7)   The poem does not show much evidence of his usual emphasis on sound. His letter to Pound (see previous posts) showed he knew this, but for a man who was adamant that poetry was sound there’s not a lot happening here . At times the terse syntax approaches epigram and ghosts a memory of Anglo-Saxon: “Fate was stripped Stark”.  But some of the lines are so flat it’s possible to see why Pound was unimpressed. Bunting had already written ‘Villon’ and ‘I am agog for Foam’. The same man who wrote the latter and ”Remember imbeciles and wits..etc’’ in ‘Villon’ was now writing: ”I am going to write with an aching heart/on the off chance it may bring you home safe and sound/for I have no life but in you”. The absence of his characteristic sound/rhythm architecture is quite dramatic.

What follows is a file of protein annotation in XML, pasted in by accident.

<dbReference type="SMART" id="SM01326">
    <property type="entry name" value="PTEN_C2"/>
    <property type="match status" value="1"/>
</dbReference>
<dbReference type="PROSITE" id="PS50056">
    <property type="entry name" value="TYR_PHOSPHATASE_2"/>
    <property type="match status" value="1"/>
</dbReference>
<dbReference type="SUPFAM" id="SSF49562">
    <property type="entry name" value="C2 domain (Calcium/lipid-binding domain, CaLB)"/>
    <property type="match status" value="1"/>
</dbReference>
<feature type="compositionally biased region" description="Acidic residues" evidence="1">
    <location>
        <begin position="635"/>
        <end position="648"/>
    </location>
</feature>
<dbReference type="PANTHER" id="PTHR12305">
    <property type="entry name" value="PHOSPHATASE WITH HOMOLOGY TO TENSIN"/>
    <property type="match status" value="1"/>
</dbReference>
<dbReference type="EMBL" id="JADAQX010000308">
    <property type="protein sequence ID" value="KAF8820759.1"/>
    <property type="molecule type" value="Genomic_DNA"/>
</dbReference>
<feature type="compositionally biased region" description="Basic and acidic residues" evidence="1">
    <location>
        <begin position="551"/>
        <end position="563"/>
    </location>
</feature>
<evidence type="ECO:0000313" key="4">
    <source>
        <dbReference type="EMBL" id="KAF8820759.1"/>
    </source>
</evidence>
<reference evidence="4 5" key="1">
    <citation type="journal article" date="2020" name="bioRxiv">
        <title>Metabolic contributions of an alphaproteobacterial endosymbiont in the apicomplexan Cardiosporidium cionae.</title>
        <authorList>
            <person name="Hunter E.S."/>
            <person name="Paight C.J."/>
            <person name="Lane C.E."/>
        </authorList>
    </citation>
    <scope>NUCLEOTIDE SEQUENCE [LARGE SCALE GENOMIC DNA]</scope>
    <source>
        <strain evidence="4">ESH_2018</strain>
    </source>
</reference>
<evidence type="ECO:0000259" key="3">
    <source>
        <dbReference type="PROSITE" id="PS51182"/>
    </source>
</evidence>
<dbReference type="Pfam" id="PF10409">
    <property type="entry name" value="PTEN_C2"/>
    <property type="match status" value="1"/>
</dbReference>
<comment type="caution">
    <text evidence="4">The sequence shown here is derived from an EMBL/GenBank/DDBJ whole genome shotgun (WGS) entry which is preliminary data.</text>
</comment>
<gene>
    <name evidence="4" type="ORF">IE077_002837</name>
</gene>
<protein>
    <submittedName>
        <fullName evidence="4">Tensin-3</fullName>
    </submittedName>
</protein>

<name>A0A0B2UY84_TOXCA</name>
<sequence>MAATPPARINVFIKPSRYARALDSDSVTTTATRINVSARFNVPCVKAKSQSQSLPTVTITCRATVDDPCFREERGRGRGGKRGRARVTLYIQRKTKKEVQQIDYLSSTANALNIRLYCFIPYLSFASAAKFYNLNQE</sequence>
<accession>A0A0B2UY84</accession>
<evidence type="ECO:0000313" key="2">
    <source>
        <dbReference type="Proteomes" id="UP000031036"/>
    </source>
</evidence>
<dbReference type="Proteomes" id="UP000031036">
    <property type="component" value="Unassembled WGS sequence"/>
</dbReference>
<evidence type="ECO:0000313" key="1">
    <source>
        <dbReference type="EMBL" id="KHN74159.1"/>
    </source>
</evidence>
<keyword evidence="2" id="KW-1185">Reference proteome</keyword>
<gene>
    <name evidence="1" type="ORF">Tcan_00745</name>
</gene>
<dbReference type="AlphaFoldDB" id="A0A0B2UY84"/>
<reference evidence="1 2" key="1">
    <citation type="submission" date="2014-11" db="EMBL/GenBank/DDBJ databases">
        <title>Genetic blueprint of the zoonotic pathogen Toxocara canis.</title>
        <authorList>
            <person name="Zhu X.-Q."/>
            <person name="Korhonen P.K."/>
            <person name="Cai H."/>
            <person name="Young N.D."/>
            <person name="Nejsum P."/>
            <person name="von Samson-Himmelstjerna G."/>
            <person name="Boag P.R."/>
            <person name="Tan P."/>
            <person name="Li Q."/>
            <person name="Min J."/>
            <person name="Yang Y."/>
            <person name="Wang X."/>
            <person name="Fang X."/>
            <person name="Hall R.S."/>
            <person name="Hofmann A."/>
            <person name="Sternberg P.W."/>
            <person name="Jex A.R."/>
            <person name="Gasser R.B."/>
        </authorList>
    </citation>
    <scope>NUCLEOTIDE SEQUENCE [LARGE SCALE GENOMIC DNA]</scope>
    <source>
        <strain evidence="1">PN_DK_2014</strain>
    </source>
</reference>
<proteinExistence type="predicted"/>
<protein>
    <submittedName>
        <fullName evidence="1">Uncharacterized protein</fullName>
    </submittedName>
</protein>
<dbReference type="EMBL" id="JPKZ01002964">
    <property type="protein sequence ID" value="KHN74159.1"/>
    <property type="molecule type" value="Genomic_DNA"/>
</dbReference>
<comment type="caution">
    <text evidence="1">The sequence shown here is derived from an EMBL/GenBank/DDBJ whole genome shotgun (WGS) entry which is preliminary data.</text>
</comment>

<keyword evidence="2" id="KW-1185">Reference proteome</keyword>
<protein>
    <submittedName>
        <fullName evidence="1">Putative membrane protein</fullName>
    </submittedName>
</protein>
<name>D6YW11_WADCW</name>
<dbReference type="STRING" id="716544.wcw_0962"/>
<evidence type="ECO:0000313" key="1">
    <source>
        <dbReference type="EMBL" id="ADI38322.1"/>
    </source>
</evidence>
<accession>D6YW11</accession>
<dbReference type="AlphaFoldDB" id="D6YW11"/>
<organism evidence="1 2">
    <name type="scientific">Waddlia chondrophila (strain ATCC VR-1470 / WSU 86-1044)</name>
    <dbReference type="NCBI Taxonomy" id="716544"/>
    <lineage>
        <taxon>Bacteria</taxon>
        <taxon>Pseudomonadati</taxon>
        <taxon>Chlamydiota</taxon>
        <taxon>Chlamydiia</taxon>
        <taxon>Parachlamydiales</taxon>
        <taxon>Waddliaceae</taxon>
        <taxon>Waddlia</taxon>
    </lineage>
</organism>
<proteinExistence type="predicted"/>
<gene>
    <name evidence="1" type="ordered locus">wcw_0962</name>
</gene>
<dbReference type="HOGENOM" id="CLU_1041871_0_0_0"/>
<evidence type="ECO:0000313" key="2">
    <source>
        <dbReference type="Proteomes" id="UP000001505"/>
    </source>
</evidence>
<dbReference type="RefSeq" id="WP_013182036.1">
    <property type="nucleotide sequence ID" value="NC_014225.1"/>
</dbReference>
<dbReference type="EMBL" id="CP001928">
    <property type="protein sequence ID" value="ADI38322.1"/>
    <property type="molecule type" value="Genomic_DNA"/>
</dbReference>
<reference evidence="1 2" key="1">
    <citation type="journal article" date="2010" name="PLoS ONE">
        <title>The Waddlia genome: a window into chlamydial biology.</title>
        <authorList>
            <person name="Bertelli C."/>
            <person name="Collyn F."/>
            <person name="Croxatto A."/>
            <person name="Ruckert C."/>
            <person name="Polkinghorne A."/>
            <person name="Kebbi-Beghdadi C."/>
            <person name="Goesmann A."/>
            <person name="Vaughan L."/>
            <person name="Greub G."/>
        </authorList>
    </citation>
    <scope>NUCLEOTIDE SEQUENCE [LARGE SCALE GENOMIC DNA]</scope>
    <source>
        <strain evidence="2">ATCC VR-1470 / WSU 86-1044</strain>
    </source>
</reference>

8)   And it’s not simply a problem of narrative. Compare this to the first two Cantos of Pound’s,  which are narrative, and which swing and sing.  Whatever the virtues of Bunting’s Ferdowsi, and I obviously think there are many,  I think it’s fair to say that judged by his own standards and previous achievements,  Bunting’s translation doesn’t rise to Pound’s challenge that a translation should work as a modern poem in its own right.  Although that leaves the main question begging…how do you write a narrative poem with Bunting’s poetics?